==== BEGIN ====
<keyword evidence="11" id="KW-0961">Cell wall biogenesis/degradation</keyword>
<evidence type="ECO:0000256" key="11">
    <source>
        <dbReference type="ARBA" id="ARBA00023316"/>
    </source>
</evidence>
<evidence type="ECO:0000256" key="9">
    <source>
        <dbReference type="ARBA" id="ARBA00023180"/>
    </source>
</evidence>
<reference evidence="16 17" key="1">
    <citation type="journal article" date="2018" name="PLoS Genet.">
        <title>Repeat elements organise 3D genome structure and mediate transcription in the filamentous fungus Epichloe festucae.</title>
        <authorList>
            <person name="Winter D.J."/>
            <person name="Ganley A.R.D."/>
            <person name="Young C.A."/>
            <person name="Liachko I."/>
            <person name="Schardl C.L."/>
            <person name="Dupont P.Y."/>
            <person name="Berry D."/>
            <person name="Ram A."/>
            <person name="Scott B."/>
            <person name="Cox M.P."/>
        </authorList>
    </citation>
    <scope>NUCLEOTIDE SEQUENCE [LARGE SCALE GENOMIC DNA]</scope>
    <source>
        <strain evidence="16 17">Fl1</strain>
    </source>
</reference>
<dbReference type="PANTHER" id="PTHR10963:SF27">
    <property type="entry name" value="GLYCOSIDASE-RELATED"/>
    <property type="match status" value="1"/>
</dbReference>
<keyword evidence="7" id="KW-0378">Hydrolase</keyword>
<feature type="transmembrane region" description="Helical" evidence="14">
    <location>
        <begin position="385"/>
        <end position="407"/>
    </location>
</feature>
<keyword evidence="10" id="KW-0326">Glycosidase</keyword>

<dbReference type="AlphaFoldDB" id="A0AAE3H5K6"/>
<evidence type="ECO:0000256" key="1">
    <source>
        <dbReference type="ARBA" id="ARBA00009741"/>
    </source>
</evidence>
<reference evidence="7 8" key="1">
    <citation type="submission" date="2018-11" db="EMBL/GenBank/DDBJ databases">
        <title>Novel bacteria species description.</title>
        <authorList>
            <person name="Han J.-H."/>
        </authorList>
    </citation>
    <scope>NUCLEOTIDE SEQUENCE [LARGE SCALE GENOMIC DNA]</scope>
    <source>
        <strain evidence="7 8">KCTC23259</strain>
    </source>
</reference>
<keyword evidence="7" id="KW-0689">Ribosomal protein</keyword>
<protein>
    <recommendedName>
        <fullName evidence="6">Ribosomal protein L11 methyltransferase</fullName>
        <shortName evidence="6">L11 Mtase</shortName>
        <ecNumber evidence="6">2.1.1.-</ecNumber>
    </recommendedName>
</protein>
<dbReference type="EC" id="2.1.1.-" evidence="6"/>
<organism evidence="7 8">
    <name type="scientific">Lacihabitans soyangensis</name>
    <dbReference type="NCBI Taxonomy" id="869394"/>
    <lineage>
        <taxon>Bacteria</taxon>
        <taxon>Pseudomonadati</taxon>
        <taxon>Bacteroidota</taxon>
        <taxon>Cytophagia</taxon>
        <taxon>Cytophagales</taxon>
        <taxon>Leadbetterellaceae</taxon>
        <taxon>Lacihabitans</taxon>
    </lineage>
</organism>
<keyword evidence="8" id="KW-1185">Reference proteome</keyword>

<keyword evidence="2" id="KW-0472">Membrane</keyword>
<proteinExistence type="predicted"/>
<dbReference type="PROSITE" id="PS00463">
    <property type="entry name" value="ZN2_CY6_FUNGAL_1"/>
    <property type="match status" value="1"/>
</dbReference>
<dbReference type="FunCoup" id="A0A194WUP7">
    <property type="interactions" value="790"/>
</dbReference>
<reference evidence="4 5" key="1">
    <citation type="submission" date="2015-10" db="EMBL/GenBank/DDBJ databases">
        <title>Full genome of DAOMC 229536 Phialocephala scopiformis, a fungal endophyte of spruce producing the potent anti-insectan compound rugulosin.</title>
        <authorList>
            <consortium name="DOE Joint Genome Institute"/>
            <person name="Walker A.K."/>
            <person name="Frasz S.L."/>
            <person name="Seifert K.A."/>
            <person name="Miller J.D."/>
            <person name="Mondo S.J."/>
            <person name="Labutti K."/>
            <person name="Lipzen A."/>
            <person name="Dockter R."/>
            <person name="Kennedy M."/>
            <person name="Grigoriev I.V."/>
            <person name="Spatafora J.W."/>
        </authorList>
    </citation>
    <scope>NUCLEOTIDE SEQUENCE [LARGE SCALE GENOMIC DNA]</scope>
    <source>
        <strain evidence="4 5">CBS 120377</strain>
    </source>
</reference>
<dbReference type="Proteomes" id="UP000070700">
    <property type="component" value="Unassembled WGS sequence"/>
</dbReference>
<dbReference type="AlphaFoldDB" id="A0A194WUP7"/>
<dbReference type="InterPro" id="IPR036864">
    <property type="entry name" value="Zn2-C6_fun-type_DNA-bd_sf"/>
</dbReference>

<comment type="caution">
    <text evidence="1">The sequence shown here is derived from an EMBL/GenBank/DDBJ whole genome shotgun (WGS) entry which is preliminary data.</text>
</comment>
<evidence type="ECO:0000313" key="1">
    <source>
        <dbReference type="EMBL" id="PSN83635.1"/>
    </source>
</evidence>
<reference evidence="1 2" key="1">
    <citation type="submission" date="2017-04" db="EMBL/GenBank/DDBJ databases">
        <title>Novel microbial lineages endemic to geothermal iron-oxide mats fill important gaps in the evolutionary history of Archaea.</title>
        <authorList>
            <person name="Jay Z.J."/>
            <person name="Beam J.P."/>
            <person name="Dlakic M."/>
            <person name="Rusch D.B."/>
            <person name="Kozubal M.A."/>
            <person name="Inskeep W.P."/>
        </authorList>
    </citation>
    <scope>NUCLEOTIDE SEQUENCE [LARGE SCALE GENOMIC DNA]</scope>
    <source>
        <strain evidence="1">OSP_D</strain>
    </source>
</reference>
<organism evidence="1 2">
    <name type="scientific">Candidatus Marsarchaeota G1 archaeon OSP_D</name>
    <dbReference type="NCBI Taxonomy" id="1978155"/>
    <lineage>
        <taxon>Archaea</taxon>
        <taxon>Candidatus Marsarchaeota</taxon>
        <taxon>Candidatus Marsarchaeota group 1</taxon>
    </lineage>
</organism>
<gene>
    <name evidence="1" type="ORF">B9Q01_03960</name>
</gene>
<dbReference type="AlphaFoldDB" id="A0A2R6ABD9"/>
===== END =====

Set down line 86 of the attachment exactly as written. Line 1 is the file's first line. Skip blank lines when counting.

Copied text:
<keyword evidence="2" id="KW-0472">Membrane</keyword>